Since the recession the live UK music scene has taken a blow to business like no other. The survival of independent live music venues has been thrust into a seriously concerning period of uncertainty where the sociopolitical implications for the local community is only half of the battle. With closures aplenty, both developing and breakthrough artists are finding it increasingly difficult to get on stage, perform and be in their element. Without being able to perform to an audience how can these smaller acts gain any un-biased feedback or invaluable experience?
It is inevitable that in a few years time the popular artists of the era will start out and will have to go through an agonising period, of once considered satirical, competitions or attempting to fit to having a box of 'x-factor' without a local venue
kickstarting their early rise. Of the many artists that I have personally worked with, only a fraction want to become a national artist. This is mainly for the fact that they believe that they will loose some of their identity and they simply use music as a form of expression and thrive in a local scene. Without the carving of an identity from the comfort of a local audience the future is bleak in the respect that popular artists are soon to be externally crafted rather than made off the backs of the musicians concerned and here it really should be considered that a live music venue is (or was) a mini music industry.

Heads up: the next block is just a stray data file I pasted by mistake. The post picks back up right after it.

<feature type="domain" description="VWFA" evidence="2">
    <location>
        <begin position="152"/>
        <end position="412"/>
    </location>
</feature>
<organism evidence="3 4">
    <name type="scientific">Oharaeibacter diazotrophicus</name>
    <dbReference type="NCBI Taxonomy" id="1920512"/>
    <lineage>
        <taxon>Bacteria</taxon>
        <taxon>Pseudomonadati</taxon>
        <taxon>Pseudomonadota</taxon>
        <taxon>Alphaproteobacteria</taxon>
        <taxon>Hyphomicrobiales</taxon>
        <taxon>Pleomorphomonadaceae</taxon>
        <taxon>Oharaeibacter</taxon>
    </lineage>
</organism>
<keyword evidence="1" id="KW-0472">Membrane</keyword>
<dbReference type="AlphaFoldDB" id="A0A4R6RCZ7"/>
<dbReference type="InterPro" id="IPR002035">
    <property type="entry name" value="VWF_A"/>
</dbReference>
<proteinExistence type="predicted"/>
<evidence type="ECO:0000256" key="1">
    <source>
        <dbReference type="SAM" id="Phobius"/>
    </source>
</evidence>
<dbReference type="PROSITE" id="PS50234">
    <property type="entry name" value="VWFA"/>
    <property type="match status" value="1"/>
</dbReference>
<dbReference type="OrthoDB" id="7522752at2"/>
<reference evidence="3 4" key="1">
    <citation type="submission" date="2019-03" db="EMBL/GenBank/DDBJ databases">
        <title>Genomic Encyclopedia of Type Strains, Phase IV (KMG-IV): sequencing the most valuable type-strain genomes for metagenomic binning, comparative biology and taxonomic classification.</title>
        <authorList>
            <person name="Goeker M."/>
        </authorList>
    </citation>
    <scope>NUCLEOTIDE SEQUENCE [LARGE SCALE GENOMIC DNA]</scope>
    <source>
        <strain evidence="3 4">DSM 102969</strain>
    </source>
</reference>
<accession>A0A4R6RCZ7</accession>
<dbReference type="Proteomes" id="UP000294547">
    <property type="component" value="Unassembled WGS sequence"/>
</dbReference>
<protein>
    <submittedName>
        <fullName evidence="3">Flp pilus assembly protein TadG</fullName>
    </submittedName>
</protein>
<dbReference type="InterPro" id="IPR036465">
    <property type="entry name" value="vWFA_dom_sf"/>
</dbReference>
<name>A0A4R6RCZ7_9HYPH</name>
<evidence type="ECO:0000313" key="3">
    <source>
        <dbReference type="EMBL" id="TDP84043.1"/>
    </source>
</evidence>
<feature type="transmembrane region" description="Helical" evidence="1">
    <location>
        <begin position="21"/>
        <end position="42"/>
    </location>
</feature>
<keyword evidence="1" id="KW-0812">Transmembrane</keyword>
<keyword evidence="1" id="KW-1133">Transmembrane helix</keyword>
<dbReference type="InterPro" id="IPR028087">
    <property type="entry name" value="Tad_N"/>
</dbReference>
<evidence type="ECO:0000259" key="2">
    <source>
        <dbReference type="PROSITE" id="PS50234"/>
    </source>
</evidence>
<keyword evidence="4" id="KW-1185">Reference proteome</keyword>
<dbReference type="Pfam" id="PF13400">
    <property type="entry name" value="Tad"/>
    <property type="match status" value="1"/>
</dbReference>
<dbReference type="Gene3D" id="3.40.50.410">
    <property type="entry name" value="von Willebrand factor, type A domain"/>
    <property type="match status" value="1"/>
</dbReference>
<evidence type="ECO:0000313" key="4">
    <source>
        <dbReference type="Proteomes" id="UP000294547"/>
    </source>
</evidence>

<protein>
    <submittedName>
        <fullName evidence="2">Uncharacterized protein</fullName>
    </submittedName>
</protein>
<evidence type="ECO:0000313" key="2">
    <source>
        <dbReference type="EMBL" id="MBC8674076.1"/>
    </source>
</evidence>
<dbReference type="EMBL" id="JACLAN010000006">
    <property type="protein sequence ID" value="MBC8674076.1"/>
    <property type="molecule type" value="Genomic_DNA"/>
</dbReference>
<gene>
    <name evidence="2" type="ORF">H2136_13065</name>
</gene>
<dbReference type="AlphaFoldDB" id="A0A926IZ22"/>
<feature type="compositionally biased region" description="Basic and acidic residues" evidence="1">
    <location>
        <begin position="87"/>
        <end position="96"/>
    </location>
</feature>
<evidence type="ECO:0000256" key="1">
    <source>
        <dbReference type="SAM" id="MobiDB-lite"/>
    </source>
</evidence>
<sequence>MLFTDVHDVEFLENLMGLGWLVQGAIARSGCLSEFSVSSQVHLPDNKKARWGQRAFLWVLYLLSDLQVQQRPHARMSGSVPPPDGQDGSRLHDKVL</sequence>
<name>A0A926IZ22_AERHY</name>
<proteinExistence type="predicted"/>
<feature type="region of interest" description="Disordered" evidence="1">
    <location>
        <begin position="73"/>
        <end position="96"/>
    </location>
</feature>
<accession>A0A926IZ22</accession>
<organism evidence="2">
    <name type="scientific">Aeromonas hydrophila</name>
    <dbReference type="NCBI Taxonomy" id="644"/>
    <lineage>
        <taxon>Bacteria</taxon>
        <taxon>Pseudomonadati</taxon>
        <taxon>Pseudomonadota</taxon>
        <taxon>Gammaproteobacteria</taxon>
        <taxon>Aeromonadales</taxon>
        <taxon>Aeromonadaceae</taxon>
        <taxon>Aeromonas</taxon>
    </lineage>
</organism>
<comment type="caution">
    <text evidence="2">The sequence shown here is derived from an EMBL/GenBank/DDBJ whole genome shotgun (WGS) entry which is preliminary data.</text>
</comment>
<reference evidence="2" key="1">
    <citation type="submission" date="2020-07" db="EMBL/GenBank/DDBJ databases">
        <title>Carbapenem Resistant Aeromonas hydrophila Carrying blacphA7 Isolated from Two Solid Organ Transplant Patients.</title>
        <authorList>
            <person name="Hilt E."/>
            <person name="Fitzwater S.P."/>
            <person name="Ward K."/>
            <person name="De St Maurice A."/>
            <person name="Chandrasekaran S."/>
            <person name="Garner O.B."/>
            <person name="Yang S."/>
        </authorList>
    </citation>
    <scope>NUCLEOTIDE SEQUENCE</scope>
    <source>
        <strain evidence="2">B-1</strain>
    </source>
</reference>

With the above considered the future of music in both the local and national is concerning. However, in the live music environment where bar sales far exceed the profit brought in from the 'door fee', promoters have slowly had more and more pressured responsibility for bringing the right performers and attracting the punters. Venues that explicitly market themselves as 'music venues' are at most risk of dwindling profits due to the nature of their branding. Consequently, it has now become a popular trend that establishments marketed as 'music venues' have now taken to re-branding themselves as first and foremost a drinking establishment. It is a sad consequence, but it is the only way to make sure that the community knows that live music is not its only saving grace.
In 2012 the government finally understood that UK music venues carry an inherently social identity of British values and therefore in October the coalition agreed to cut the bureaucracy by introducing 'The Live Music Act'. What this meant for pubs/bars/clubs was that is they were a venue with a capacity below 200 persons that there would be relaxed music licensing (they don't specifically need a live music licence) and noise restriction rules so that the scene could regenerate. This has helped establishments to continue to operate but the rise in VAT from 17.5% to 20% still reduced profitability in a market that is difficult. If the government introduced a tax break of some kind to these venues then it would be more likely that they would survive and manage to operate on a pittance profit. In discussing this issue we have to remember that the majority of live music venue owners are actually seriously passionate. They want to create a live scene and help the local artists get experience and build a thriving community, for this reason some more action has to be taken by the government to make sure that no more establishments cease trading. Without this a scene, generation and live music community will slowly diminish.
Since the recession the live UK music scene has taken a blow to business like no other. The survival of independent live music venues has been thrust into a seriously concerning period of uncertainty where the sociopolitical...